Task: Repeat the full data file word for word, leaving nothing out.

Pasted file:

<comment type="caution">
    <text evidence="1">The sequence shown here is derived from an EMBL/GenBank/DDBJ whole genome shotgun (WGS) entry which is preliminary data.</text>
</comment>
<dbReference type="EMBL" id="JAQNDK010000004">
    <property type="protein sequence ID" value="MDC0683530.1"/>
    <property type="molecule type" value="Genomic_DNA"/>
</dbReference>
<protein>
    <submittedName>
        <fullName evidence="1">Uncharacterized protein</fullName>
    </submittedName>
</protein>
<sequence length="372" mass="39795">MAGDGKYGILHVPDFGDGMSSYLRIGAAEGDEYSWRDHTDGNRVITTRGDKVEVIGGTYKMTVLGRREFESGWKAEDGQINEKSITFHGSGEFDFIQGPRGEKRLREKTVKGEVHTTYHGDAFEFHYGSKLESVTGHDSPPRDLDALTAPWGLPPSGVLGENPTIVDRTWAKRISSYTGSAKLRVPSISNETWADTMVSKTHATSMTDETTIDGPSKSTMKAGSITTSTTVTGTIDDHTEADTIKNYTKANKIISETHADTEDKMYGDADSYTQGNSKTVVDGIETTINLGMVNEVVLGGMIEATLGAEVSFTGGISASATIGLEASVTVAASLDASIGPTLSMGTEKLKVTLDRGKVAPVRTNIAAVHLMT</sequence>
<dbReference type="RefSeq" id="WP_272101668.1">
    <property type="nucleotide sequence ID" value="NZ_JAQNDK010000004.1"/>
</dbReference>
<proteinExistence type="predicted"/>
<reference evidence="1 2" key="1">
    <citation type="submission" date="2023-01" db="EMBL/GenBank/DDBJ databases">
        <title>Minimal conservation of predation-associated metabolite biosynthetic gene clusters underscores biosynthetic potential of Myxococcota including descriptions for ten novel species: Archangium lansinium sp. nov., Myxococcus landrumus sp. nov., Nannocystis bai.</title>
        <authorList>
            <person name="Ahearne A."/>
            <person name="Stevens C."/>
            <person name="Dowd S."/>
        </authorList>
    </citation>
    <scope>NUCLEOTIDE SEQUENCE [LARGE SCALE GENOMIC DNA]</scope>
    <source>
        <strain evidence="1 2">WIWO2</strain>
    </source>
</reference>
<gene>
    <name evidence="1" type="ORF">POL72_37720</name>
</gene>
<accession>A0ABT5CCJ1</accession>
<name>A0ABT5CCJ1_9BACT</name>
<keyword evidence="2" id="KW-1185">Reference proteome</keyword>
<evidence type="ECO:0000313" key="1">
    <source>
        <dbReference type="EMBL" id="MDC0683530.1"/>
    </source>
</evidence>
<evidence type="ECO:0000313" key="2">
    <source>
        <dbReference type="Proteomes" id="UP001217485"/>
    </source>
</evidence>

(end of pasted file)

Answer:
<comment type="caution">
    <text evidence="1">The sequence shown here is derived from an EMBL/GenBank/DDBJ whole genome shotgun (WGS) entry which is preliminary data.</text>
</comment>
<dbReference type="EMBL" id="JAQNDK010000004">
    <property type="protein sequence ID" value="MDC0683530.1"/>
    <property type="molecule type" value="Genomic_DNA"/>
</dbReference>
<protein>
    <submittedName>
        <fullName evidence="1">Uncharacterized protein</fullName>
    </submittedName>
</protein>
<sequence length="372" mass="39795">MAGDGKYGILHVPDFGDGMSSYLRIGAAEGDEYSWRDHTDGNRVITTRGDKVEVIGGTYKMTVLGRREFESGWKAEDGQINEKSITFHGSGEFDFIQGPRGEKRLREKTVKGEVHTTYHGDAFEFHYGSKLESVTGHDSPPRDLDALTAPWGLPPSGVLGENPTIVDRTWAKRISSYTGSAKLRVPSISNETWADTMVSKTHATSMTDETTIDGPSKSTMKAGSITTSTTVTGTIDDHTEADTIKNYTKANKIISETHADTEDKMYGDADSYTQGNSKTVVDGIETTINLGMVNEVVLGGMIEATLGAEVSFTGGISASATIGLEASVTVAASLDASIGPTLSMGTEKLKVTLDRGKVAPVRTNIAAVHLMT</sequence>
<dbReference type="RefSeq" id="WP_272101668.1">
    <property type="nucleotide sequence ID" value="NZ_JAQNDK010000004.1"/>
</dbReference>
<proteinExistence type="predicted"/>
<reference evidence="1 2" key="1">
    <citation type="submission" date="2023-01" db="EMBL/GenBank/DDBJ databases">
        <title>Minimal conservation of predation-associated metabolite biosynthetic gene clusters underscores biosynthetic potential of Myxococcota including descriptions for ten novel species: Archangium lansinium sp. nov., Myxococcus landrumus sp. nov., Nannocystis bai.</title>
        <authorList>
            <person name="Ahearne A."/>
            <person name="Stevens C."/>
            <person name="Dowd S."/>
        </authorList>
    </citation>
    <scope>NUCLEOTIDE SEQUENCE [LARGE SCALE GENOMIC DNA]</scope>
    <source>
        <strain evidence="1 2">WIWO2</strain>
    </source>
</reference>
<gene>
    <name evidence="1" type="ORF">POL72_37720</name>
</gene>
<accession>A0ABT5CCJ1</accession>
<name>A0ABT5CCJ1_9BACT</name>
<keyword evidence="2" id="KW-1185">Reference proteome</keyword>
<evidence type="ECO:0000313" key="1">
    <source>
        <dbReference type="EMBL" id="MDC0683530.1"/>
    </source>
</evidence>
<evidence type="ECO:0000313" key="2">
    <source>
        <dbReference type="Proteomes" id="UP001217485"/>
    </source>
</evidence>